The findings, published in Nature Climate Change are good news for those who urgently need accurate forecasts of Arctic summer sea-ice extents, such as shipping and oil and gas extraction companies.
But they're not such good news for anyone interested in how climate change is affecting the Arctic.
Dr David Schröder and colleagues from the University of Reading report in their study that the ponds absorb the sun's rays. This warms the ice up, leading to more melting and ultimately, bigger ponds.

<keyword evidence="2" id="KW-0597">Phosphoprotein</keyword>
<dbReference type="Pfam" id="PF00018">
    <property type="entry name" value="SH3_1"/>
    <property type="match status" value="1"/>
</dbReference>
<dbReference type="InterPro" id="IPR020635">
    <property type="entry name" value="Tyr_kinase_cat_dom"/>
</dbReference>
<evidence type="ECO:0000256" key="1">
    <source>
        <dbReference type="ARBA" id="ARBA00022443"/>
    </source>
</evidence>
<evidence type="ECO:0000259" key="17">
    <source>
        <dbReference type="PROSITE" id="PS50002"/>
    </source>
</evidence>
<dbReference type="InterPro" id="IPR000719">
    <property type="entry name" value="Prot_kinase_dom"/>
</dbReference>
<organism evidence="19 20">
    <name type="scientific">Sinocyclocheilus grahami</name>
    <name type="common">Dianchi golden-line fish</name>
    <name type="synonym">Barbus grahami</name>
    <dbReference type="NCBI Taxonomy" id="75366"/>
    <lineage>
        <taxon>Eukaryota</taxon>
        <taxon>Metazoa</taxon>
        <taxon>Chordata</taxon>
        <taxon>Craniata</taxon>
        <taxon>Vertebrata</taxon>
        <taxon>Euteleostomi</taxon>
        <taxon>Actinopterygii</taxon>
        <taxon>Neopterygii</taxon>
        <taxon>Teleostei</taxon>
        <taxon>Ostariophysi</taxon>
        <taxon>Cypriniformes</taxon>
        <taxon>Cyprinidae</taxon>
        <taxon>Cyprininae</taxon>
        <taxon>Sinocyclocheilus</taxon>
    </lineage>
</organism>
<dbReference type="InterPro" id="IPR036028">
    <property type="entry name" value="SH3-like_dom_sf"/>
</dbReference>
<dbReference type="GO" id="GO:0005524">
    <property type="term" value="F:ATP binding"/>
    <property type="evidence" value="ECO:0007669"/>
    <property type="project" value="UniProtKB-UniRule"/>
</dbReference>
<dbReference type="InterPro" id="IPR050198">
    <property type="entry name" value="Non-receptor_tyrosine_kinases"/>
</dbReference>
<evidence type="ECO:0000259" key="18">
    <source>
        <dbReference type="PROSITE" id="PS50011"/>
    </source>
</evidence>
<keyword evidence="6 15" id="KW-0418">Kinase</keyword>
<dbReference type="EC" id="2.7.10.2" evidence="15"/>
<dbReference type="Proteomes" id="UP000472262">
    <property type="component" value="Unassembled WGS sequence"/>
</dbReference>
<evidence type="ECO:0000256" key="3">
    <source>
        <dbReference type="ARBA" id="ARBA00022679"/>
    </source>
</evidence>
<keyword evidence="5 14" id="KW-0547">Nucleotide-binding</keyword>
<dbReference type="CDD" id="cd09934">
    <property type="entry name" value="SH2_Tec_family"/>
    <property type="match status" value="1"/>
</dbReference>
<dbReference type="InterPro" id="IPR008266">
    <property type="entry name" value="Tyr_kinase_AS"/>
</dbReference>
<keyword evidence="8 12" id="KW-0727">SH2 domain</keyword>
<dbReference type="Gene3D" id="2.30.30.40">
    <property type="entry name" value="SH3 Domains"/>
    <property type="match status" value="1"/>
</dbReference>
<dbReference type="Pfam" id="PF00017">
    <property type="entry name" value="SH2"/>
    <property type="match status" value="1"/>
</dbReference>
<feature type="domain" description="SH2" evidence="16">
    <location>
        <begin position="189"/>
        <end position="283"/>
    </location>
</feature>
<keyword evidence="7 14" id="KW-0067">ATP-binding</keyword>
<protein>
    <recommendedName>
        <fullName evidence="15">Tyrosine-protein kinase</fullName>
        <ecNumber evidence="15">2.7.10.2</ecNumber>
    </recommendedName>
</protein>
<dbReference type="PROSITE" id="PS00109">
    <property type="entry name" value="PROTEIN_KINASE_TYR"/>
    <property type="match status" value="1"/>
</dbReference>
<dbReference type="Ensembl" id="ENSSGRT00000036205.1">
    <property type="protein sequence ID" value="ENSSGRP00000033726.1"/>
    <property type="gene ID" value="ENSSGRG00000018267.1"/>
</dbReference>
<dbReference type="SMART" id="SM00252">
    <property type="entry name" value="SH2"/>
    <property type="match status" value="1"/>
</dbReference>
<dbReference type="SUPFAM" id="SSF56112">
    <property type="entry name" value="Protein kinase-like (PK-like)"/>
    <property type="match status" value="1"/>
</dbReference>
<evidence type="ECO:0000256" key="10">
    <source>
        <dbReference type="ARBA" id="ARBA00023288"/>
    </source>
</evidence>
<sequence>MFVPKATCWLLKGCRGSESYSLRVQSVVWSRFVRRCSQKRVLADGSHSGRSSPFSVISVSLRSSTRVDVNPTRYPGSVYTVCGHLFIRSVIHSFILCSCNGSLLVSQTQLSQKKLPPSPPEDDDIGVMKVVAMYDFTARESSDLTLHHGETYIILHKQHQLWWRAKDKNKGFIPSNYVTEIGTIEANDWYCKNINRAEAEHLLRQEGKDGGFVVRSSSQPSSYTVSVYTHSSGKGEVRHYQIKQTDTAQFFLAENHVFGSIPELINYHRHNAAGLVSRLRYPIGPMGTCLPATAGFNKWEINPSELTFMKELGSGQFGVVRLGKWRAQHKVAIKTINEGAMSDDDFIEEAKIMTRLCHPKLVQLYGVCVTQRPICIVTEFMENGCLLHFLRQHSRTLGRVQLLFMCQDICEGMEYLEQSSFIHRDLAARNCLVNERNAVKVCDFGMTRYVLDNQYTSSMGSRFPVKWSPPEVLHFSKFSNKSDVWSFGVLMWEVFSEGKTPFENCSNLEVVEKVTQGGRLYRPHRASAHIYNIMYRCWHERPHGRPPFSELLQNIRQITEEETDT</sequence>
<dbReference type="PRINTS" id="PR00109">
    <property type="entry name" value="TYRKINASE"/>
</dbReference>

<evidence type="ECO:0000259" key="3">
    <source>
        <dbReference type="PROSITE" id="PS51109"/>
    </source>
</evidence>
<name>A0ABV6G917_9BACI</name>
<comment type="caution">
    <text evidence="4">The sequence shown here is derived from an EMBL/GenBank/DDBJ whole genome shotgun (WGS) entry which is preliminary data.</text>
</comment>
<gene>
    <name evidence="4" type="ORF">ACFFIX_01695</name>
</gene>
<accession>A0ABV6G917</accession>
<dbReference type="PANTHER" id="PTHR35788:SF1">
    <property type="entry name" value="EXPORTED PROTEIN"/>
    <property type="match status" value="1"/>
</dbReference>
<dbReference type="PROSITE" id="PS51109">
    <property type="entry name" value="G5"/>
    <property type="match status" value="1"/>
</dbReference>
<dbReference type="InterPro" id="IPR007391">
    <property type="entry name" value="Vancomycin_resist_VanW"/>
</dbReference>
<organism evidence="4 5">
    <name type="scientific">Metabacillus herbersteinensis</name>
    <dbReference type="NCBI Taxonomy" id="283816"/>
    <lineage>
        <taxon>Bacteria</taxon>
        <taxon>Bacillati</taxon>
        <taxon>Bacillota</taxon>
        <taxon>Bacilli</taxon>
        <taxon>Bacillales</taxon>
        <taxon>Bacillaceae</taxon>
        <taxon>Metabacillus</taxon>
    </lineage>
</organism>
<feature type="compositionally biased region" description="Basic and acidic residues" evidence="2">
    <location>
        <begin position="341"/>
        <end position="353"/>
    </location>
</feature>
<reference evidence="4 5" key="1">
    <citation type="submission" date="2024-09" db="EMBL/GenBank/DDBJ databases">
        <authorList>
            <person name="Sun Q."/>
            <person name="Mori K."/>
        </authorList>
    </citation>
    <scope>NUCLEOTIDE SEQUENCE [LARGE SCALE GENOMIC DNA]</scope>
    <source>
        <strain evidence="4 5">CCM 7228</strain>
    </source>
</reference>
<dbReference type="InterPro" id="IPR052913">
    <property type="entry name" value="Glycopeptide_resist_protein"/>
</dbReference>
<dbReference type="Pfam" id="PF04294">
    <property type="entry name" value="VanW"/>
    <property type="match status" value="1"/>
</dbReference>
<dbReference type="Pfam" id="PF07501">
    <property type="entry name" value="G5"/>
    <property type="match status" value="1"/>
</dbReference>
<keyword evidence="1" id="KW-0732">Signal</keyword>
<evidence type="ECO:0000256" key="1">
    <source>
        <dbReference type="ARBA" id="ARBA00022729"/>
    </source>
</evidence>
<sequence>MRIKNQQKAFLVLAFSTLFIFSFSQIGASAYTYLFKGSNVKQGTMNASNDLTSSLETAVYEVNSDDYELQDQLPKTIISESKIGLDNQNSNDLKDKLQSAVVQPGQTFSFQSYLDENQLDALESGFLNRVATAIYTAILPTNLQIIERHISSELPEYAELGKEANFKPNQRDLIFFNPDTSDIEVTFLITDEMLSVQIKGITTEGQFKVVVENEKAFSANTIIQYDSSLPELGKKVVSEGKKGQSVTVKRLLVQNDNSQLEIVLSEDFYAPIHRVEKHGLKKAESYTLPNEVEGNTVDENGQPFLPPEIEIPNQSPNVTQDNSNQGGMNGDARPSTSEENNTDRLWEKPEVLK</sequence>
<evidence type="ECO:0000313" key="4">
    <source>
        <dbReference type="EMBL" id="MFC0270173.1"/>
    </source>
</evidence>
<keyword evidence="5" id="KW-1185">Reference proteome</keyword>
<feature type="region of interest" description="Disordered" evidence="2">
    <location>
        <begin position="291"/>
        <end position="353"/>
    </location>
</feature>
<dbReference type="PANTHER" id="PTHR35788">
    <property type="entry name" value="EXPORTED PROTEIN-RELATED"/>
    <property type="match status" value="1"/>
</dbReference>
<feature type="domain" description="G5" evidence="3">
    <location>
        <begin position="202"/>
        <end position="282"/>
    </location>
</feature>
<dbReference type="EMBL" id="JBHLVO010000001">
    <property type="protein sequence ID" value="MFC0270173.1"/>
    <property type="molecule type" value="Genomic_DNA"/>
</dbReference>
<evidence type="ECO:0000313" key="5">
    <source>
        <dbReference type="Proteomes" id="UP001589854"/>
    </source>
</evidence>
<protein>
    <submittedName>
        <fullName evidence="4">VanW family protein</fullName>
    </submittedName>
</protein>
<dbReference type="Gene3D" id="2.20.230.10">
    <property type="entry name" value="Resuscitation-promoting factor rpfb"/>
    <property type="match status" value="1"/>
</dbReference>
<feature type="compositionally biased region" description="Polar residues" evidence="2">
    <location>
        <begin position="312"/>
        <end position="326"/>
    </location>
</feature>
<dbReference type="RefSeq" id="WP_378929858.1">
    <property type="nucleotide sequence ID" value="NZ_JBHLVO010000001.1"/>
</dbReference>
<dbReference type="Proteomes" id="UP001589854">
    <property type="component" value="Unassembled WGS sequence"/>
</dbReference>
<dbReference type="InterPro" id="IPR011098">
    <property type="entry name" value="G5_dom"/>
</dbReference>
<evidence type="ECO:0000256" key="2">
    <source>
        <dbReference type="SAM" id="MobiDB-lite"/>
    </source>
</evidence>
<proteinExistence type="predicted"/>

'We've known for some time that low reflectivity is likely to lead to a positive feedback effect. So, more ponds reduce albedo – or reflectivity; lower albedo causes more melting; and more melting causes more ponds. But we were surprised at how clear the link between this and late summer sea-ice extent is,' says Schröder.
The area of the Arctic covered by sea ice at the end of summer has dropped from around seven million km2 in the 1990s to less than five million in five of the past seven years.
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